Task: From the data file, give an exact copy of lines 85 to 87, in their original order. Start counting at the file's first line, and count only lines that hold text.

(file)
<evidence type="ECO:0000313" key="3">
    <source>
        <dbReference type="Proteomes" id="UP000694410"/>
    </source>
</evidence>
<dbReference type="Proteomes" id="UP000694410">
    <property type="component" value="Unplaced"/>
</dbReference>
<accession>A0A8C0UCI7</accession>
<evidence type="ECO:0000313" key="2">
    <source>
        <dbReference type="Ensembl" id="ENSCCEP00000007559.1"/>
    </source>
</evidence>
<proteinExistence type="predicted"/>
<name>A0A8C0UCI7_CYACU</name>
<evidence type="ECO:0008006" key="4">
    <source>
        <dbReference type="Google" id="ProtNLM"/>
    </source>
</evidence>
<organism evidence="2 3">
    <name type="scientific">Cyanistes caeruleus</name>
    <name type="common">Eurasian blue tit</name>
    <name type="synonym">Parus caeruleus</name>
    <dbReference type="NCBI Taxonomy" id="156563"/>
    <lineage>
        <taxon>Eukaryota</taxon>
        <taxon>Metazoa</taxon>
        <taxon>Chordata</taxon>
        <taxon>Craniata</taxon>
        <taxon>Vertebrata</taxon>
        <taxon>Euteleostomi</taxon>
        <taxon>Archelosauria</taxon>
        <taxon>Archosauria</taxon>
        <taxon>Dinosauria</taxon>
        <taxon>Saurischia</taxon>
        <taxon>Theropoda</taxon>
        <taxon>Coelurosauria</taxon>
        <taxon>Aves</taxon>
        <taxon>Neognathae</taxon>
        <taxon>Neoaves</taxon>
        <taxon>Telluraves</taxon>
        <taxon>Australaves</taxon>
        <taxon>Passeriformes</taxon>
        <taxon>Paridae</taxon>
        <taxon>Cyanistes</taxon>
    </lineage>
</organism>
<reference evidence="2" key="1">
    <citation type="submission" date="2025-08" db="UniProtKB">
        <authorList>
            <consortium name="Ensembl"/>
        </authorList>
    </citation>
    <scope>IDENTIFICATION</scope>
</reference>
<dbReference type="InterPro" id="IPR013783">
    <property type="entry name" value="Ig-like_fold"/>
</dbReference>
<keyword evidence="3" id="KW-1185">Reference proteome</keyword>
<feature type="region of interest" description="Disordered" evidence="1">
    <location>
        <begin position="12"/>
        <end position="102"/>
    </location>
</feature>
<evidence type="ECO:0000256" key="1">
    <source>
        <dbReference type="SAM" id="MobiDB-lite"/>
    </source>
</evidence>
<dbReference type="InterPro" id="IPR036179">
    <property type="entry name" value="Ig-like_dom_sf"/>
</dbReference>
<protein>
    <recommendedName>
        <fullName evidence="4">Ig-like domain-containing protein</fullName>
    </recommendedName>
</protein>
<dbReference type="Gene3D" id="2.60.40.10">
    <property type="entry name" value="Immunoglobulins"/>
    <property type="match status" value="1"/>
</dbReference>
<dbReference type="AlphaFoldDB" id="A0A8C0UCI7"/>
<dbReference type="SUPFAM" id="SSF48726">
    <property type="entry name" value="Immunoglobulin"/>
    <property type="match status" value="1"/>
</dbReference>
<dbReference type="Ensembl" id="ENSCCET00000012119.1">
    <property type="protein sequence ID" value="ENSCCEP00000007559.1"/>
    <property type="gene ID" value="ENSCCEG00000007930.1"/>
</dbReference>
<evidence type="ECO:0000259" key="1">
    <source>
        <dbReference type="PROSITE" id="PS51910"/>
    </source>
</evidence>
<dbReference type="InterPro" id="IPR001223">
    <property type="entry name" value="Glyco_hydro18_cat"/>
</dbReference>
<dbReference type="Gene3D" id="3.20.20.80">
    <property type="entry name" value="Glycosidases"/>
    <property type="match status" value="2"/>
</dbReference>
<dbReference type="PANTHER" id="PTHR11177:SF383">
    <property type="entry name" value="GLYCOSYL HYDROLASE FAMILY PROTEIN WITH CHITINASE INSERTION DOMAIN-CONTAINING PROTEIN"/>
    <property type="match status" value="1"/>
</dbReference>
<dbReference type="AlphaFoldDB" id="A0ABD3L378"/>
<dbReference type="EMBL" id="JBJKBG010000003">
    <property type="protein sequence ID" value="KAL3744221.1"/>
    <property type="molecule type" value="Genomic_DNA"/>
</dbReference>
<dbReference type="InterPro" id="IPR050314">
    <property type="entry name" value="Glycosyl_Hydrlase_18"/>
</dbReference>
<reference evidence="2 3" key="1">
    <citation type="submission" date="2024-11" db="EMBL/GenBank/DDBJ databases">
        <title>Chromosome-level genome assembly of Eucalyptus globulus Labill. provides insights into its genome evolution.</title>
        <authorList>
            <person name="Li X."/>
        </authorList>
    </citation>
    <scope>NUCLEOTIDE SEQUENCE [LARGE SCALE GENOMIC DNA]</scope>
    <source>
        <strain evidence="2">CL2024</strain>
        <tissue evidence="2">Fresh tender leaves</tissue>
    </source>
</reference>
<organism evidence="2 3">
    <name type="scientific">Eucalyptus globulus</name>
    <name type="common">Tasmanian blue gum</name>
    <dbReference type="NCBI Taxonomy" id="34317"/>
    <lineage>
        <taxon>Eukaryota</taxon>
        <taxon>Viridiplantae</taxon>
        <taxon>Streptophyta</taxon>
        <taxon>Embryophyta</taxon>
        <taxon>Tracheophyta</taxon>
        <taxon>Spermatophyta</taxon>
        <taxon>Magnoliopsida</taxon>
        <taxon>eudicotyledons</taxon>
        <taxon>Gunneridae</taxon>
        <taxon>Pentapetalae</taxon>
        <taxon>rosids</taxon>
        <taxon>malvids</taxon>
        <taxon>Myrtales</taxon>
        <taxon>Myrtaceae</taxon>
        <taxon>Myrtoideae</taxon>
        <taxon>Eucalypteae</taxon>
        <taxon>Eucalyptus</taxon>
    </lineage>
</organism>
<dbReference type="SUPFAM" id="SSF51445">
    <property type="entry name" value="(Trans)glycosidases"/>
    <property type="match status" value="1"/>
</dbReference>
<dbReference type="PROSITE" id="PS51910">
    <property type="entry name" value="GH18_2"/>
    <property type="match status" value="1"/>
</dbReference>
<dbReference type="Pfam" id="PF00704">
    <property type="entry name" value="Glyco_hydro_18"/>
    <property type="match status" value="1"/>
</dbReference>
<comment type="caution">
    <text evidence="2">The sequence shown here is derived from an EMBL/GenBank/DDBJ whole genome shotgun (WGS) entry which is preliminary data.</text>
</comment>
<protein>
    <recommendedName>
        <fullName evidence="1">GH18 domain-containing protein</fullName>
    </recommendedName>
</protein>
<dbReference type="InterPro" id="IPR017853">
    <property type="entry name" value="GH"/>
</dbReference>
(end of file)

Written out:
<dbReference type="AlphaFoldDB" id="A0A8C0UCI7"/>
<dbReference type="SUPFAM" id="SSF48726">
    <property type="entry name" value="Immunoglobulin"/>